50 Years Ago: The Attack on Engineers’ Wages
Finding the workers in retreat on all fronts, the masters have now decided to try a ‘big offensive’ in certain selected industries, with the deliberate intention of continuing this ‘offensive’ in every industry till the standard of the workers as a whole has been forced far below the 1914 level.
For this purpose they have chosen to attack the engineers directly, and allied industry of shipbuilders indirectly.
How can the situation be tested? There is only one way. The organised workers must take united action and hold up industry. It is not a sectional question. The whole of the workers are involved, and if they remain divided, they will be attacked and beaten, in detail by the employers.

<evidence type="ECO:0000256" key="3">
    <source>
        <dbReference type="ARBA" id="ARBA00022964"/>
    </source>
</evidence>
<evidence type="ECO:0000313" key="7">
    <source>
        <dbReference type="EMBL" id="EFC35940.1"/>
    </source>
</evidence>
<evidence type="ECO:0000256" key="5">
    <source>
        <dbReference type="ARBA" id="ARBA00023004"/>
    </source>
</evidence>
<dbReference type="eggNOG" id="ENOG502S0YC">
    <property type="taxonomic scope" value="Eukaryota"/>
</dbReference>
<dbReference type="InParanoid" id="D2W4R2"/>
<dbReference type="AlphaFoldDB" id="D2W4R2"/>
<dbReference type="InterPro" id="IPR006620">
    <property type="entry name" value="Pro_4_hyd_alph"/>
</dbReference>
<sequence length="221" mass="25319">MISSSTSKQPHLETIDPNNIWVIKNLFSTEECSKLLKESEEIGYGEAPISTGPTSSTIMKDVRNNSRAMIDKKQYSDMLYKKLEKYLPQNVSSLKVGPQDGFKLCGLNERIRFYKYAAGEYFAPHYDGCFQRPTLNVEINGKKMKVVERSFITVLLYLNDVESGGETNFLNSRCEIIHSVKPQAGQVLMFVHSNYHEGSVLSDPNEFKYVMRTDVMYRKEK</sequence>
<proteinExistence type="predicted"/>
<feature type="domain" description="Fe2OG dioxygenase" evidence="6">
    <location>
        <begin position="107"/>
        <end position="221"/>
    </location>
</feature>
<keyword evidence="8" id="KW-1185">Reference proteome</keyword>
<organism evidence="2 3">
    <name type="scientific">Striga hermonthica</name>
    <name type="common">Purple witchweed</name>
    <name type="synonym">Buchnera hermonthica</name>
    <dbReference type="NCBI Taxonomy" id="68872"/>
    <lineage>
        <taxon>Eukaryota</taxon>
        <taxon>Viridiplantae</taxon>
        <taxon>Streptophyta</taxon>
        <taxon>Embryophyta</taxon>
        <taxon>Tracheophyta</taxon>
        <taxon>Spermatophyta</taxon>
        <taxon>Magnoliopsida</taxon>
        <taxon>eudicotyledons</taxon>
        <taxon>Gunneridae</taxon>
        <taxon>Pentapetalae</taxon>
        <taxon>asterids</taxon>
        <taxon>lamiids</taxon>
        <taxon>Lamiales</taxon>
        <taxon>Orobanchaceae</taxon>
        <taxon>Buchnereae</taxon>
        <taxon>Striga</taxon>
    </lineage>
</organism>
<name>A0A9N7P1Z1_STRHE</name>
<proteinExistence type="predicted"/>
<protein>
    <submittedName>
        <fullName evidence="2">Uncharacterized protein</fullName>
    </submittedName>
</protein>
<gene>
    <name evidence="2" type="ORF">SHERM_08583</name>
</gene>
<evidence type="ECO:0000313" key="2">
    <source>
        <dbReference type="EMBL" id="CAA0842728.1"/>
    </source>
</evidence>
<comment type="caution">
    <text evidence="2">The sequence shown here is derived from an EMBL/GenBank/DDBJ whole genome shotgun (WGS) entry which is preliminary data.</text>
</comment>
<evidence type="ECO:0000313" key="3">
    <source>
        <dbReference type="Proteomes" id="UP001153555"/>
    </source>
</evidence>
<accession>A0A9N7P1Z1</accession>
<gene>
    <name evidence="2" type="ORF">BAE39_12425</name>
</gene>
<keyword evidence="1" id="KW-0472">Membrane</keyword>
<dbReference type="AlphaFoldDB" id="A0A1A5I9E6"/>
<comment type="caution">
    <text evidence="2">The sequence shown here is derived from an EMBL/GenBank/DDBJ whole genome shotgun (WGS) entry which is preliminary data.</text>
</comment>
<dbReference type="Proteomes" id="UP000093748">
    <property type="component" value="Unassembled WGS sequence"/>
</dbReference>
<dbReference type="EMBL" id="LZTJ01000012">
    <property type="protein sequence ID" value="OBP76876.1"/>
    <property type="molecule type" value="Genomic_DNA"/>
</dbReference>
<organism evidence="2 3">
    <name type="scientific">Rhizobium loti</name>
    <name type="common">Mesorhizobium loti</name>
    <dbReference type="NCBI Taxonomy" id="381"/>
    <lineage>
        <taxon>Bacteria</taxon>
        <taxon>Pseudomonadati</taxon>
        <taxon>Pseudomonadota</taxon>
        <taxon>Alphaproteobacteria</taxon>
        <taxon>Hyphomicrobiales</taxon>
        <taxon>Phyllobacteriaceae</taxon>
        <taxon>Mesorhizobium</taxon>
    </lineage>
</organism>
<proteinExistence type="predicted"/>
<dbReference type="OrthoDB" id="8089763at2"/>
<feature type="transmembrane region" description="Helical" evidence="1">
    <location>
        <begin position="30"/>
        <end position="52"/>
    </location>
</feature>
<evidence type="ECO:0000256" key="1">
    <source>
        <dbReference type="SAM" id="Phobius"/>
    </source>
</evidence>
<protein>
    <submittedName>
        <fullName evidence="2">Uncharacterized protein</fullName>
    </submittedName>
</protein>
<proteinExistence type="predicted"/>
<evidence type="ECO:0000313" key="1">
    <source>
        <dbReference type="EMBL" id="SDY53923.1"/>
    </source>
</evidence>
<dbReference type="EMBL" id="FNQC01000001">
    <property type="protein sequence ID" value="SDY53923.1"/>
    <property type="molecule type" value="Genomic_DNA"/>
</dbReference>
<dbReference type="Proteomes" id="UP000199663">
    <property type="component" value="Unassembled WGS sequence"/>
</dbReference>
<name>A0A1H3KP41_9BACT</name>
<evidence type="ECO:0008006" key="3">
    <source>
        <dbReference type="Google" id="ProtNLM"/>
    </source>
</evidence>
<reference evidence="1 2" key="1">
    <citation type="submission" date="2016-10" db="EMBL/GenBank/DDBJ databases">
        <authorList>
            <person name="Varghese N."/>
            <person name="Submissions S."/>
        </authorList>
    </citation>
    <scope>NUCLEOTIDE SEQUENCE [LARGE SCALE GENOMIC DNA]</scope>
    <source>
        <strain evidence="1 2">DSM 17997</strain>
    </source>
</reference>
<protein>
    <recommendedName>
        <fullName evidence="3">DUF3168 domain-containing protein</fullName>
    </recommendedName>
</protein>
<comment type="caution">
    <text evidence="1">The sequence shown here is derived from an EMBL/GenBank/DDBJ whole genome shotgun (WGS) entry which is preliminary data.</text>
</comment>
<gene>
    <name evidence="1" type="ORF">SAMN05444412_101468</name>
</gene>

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First, the stoppage must not be allowed to drag on indefinitely. If it does not effect its purpose in a short, sharp action, then it will have failed and the men must accept the inevitable for the present.
Second, it must be carried out peaceably. Any attempt at riot or destruction must be sternly repressed, as it would at once give the signal for the use of the armed forces against defenceless men. All nonsense about ‘taking possession of works, etc.,’ must be repudiated or ignored, as that way leads to disaster.
Third, the decisions to come out and go back must be in the hands of the rank and file. No power should be given to leaders—revolutionary or otherwise— to decide these points.
From an unsigned Editorial “The Engineers’ Lock-Out” Socialist Standard April 1922.